- 64%-76% of calls don’t have any attestation ratings.
- About 48.4 million calls without attestation received “Green” scores. (In the attestation system used by Pindrop, “Green” equals an A rating.)
- Almost 300,000 calls with C attestation ratings were given “Green” scores.
- More than 117,000 calls assigned A attestation ratings presented spoofing risks that contributed to their “Red” scores. (“Red” scores roughly equal C ratings.)
This data makes it clear that STIR/SHAKEN implementation still has a long way to go before it can stop call spoofing.
Is STIR/SHAKEN Implementation Effective?
STIR/SHAKEN implementation has the potential to stop call spoofing. So far, though, it has not met that goal. Consumers still receive millions of unwanted scam calls, and businesses still suffer from scammers who spoof their numbers.
The industry must acknowledge the challenges before it can make STIR/SHAKEN more effective.
Challenges to Implementation
Not every carrier has adopted the STIR/SHAKEN framework. Currently, that’s the biggest barrier to success. STIR/SHAKEN relies on cooperation from every service provider. Without full cooperation, the system cannot generate all of the documents needed to verify numbers and owners.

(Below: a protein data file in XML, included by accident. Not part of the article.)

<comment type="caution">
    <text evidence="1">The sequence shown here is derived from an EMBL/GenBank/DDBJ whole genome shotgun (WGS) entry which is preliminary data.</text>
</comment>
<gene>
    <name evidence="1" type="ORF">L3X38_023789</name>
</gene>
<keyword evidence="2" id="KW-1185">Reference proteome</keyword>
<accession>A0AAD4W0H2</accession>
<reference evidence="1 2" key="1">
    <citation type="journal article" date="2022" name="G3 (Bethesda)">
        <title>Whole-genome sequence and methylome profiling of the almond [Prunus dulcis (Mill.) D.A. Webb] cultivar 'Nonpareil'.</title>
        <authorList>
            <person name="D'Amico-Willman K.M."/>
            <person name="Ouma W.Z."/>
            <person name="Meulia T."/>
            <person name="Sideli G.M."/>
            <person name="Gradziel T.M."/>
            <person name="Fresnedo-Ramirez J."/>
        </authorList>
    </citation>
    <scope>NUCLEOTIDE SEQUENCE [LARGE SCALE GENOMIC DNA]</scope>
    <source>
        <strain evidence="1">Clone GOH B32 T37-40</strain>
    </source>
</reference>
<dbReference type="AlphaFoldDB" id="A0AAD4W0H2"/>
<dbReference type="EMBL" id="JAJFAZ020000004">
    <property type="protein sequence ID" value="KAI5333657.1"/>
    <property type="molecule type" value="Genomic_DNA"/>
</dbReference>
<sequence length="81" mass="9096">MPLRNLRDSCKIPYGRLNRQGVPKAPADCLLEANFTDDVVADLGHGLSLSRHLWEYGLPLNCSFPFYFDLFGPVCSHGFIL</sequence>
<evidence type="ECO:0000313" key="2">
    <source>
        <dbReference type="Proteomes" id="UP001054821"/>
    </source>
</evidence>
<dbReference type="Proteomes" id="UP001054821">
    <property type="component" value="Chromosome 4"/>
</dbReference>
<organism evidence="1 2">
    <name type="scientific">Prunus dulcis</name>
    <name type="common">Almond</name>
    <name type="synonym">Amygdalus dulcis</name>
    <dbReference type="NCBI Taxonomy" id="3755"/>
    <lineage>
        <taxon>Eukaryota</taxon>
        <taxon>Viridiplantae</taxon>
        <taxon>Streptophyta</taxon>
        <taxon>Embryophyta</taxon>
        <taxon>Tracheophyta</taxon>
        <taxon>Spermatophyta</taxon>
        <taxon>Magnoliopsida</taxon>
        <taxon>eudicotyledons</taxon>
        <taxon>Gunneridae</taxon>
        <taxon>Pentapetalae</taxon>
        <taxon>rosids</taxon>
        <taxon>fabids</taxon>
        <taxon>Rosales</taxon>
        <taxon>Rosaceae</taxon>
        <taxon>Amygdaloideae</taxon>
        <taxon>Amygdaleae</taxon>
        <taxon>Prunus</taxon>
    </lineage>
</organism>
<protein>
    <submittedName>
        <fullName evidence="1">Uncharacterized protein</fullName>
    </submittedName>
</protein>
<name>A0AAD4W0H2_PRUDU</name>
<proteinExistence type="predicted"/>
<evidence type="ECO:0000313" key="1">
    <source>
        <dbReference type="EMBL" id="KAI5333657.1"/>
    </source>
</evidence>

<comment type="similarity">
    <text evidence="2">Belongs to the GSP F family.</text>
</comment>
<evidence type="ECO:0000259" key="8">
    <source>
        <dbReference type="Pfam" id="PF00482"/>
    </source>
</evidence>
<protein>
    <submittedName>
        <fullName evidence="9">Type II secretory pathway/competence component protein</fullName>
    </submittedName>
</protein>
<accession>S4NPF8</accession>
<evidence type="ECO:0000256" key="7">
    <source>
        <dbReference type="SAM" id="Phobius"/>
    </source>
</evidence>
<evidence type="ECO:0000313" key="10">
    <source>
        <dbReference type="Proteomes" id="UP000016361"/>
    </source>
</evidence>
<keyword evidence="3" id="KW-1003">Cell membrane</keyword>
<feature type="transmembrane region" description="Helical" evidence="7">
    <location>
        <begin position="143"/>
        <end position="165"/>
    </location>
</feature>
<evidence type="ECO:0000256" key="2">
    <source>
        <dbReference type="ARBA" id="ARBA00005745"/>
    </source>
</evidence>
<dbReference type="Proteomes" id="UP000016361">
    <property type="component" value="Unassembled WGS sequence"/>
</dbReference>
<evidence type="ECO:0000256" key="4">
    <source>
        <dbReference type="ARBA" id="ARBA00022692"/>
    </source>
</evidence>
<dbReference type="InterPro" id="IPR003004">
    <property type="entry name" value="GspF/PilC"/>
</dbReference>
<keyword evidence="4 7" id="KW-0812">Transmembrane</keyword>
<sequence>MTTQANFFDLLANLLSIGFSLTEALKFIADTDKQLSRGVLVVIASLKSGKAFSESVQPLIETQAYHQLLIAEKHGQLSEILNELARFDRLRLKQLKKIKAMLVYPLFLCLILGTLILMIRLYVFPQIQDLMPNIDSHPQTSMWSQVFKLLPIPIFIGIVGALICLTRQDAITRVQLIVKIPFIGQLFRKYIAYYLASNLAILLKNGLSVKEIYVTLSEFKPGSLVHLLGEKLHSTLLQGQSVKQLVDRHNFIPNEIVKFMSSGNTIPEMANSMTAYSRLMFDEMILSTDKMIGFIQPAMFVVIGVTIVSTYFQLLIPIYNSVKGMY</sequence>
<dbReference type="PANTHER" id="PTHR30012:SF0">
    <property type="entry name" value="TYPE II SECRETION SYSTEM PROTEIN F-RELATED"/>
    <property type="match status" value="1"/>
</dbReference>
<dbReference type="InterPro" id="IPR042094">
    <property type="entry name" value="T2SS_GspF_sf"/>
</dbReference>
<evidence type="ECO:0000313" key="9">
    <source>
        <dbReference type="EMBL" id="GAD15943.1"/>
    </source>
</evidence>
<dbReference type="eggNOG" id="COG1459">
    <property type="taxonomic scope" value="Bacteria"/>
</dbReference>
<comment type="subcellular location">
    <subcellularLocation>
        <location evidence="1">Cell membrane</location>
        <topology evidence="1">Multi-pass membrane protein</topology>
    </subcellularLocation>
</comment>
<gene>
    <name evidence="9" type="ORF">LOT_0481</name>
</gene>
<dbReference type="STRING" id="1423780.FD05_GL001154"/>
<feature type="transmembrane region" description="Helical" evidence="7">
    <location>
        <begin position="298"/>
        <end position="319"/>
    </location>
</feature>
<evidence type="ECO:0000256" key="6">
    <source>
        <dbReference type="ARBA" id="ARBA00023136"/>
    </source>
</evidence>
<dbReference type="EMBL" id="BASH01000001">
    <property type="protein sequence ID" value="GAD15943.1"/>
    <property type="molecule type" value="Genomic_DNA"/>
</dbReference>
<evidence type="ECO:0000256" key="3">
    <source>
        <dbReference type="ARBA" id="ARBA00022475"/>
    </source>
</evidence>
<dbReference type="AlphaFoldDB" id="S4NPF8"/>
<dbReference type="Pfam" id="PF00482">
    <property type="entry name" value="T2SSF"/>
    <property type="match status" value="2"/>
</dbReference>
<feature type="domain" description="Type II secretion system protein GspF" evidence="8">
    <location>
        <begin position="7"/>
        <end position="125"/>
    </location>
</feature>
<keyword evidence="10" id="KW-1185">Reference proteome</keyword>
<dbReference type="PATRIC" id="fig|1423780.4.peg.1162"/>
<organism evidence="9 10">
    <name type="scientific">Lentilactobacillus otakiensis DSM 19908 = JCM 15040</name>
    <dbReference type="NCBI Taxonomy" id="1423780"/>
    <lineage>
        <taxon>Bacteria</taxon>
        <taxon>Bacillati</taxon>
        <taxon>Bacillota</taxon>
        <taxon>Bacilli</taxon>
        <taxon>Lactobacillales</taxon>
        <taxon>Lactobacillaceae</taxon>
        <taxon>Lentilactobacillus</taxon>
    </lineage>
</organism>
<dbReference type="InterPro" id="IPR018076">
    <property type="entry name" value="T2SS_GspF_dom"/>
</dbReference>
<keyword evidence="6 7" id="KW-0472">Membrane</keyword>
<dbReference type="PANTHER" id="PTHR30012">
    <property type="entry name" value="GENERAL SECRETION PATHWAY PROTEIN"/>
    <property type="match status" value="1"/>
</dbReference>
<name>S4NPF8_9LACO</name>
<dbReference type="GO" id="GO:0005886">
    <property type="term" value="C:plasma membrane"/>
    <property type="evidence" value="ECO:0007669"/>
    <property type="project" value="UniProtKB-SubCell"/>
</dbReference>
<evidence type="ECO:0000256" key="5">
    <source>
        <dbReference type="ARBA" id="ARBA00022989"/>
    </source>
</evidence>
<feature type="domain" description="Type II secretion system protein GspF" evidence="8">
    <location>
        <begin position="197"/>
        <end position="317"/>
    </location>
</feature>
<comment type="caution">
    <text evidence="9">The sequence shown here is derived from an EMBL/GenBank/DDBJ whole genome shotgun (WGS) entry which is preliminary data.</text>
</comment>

Federal regulations required every phone carrier to implement STIR/SHAKEN by June 30, 2021. On February 17, 2022, the FCC reported two companies, Bandwidth Inc. and Vonage Holdings, for failing to meet the deadline.
The FCC recognizes the severity of this issue and is paying close attention to whether companies adopt the framework correctly. FCC Chairperson Jessica Rosenworcel has even stated that the agency “will not turn a blind eye to providers that have not done enough to protect consumers from spoofed robocalls.” She also promises that the FCC “will hold companies accountable if they fail to meet their commitments to protect consumers from robocalls.”
The good news is that most carriers have committed to STIR/SHAKEN implementation. Until everyone joins, though, the framework can’t solve the problem.
Brands Still Need To Monitor Number Reputations
Call spoofing damages brands and discourages consumers from answering phone calls. Unfortunately, you can’t expect STIR/SHAKEN implementation to effectively stop call spoofing until every carrier adopts the framework. It’s impossible to know when that will happen, even with the FCC pressuring companies like Bandwidth and Vonage to meet requirements.
Monitoring your number reputations can help you connect with more leads and customers. Reliable monitoring could even help you identify numbers that criminals have spoofed. When you see numbers get blocked or labeled, you know something has contributed to them earning negative reputations.
Caller ID Reputation makes it easy for you to monitor all of your numbers. You will receive alerts when numbers receive labels, blocks, or warnings. You will even get screenshots that show you what appears on smartphone screens when you place calls.
Start a free trial to see how Caller ID Reputation can improve number reputations and outreach efforts.